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How To Melt Cheese In The Microwave For Best Results

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Cheese is love. Cheese is life. If you’re here, I am sure you agree with me on this. I mean, who doesn’t love cheese? As a cheese lover, I must say that the best type of cheese is MELTED… and I’m sure you agree too.

For years I have struggled to properly melt my cheese in the microwave to get the most delicious outcome – perfectly melted cheese that excites my taste buds.

Now that I’ve learned the best techniques of melting cheese, I’m more than happy to share my tips and tricks with you, my fellow cheese lover!

(I even added a few extra pieces of info you might need, like a personalized cheese chart, so you know exactly how each cheese needs to be melted.)

Melting Cheese In The Microwave In 7 Steps

meal with melted cheese

Melting cheese in the microwave, when done correctly, should give you a perfect result of low moisture and the desired consistency of a stringy gouda in a grilled cheese sandwich. 

However, you should keep in mind that not every cheese can melt well in a microwave. Here are a few things you should know before melting cheese in a microwave:

• Cheeses that melt the best in a microwave due to their low acidity and reduced moisture: American cheese, cheddar, mozzarella, gruyere and Velveeta cheese.

• Cheeses that won’t melt well unless you add some other ingredients to it (such as lemon juice or cornstarch): queso panela, queso fresco, paneer, halloumi, feta, cotija, ricotta and soft goat.

• Cheeses that melt better in a pan: Havarti, Monterey Jack, Asiago, Colby, Fontina, Muenster. 

Okay, now we can proceed with melting cheese in the microwave:

1. Get a microwave-safe bowl

Microwave-safe bowls are a must-have for anyone who likes to melt cheese. They are often made of glass or ceramic, which are durable and easy to clean.

You can also use a microwave-safe paper plate if you don’t have a microwave-safe bowl. They can also withstand the low heat of an oven or stovetop without cracking.

PRO TIP: Never use metal in your microwave!

2. Choose cheese, cut it, or grate it

There are more than five hundred types of cheese in the world, and they vary in flavor, texture, and kind. Knowing how a certain type of cheese melts will help you find the right one for you. 

Here are a few examples:

• Hard cheese such as Parmesan will melt well when heated up in a pan or under a grill, but it will not melt well when melted over low to medium heat. 

• A soft cheese like Brie will melt well over high heat but not in a pan or under a grill.

After getting your cheese out of the fridge, remove the packaging and cut or grate the cheese, as you prefer (if you didn’t buy pre-cut or pre-grated cheese).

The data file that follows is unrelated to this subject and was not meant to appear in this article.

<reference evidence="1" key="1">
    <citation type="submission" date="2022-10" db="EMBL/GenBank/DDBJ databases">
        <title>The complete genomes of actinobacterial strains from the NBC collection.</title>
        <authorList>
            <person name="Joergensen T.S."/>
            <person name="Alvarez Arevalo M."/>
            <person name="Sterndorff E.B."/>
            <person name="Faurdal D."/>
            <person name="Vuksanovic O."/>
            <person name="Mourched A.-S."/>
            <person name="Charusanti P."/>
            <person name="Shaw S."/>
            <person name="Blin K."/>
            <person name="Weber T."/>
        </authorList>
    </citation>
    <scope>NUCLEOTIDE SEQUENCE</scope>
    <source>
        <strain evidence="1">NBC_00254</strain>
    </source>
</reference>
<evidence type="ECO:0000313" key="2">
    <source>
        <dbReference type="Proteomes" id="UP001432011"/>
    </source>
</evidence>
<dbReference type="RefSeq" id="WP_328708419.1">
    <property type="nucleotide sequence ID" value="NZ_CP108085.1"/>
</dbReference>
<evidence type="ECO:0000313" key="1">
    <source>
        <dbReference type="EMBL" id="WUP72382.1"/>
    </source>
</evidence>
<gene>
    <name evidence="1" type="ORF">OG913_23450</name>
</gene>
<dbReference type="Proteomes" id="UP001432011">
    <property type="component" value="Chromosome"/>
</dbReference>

If you are cutting your cheese, use a knife to cut it up into small pieces to ensure the microwave will melt it easily. For hard cheeses, I recommend using a grater. 

3. Place cheese evenly in the bowl

I know this sounds kind of basic but we want our cheese to melt evenly and not be hard in the middle and gooey on the outside. This is why we cut or grate our cheese and put it into a bowl that distributes heat evenly.

So, another step to melting our cheese perfectly is to spread the cheese evenly throughout the bowl. In other words, we don’t want a pile on one side and no cheese on the other. This will result in unevenly melted cheese.

4. Add liquid to cheese

Adding liquid to cheese will help liquefy the cheese, and it will also make it easier for the heat of the microwave to melt it. Just a small amount will do it, and you can add water, lemon juice, or milk.

Sure, you don’t need to do so when melting mozzarella or feta, but hard cheeses like Gruyere and Emmental will evaporate and lose their texture when no liquid is added during the melting process.

5. Cover bowl

After placing the cheese evenly in the bowl, the second step is to cover the bowl with a lid or plate. 

This will help prevent moisture from escaping and will also prevent any splattering or leaking. It will leave your cheese extra stringy. Who doesn’t want that, right?

6. Place the cheese in the microwave and choose the setting

Now it’s time to choose the microwave power level. Regardless of your microwave’s voltage, there should be at least three power settings: High, medium, and low. 

Here’s a short guide on how to use them:

• High power – Used for cream cheese, American cheese, and mozzarella; generally melts within periods of a few seconds.

• Medium power – Used for medium hard to medium soft cheeses like Parmesan and cheddar cheese.

• Low power – Used for sharp cheddar and similar extra hard blocks of cheese. I recommend using some kind of liquid for these cheeses so they don’t evaporate.

7. Choose time accordingly

The best option is to microwave cheese for 1 minute and 30 seconds or up to 2 minutes on high power. 

This will melt the cheese without burning it. Of course, there are different types of cheese and, therefore, different times required to melt them.

Soft cheeses melt faster, so most of them will only need 1 minute and 30 seconds, while medium to hard and aged cheeses will need up to 2 and a half minutes at high heat settings.

WARNING: Some caution is needed when heating cheese in a microwave. Power or wattage that is too high can cause the cheese to be too hot to eat or for it to explode. Also, some plastic bowls can melt in a microwave and some glass bowls can break.

Melting 11 Different Types Of Cheese

delicious melted cheese

Different types of cheese require different handling. For instance, a block of cheese requires high heat, while shredded cheese can be melted at room temperature. This section outlines how to melt cheese for each type individually: 

1. Mozzarella cheese

If you need to make a quick and easy appetizer or topping, then microwaving Mozzarella is the best bet. It is also simple to prepare – just set it on high power and microwave it for 1 minute and 30 seconds. This way, you will make a delicious, gooey, melty cheese sauce.

2. Cottage cheese

Microwaving cottage cheese will make it easier to spread on bread. Microwave the cheese on low power initially for a 15-second interval.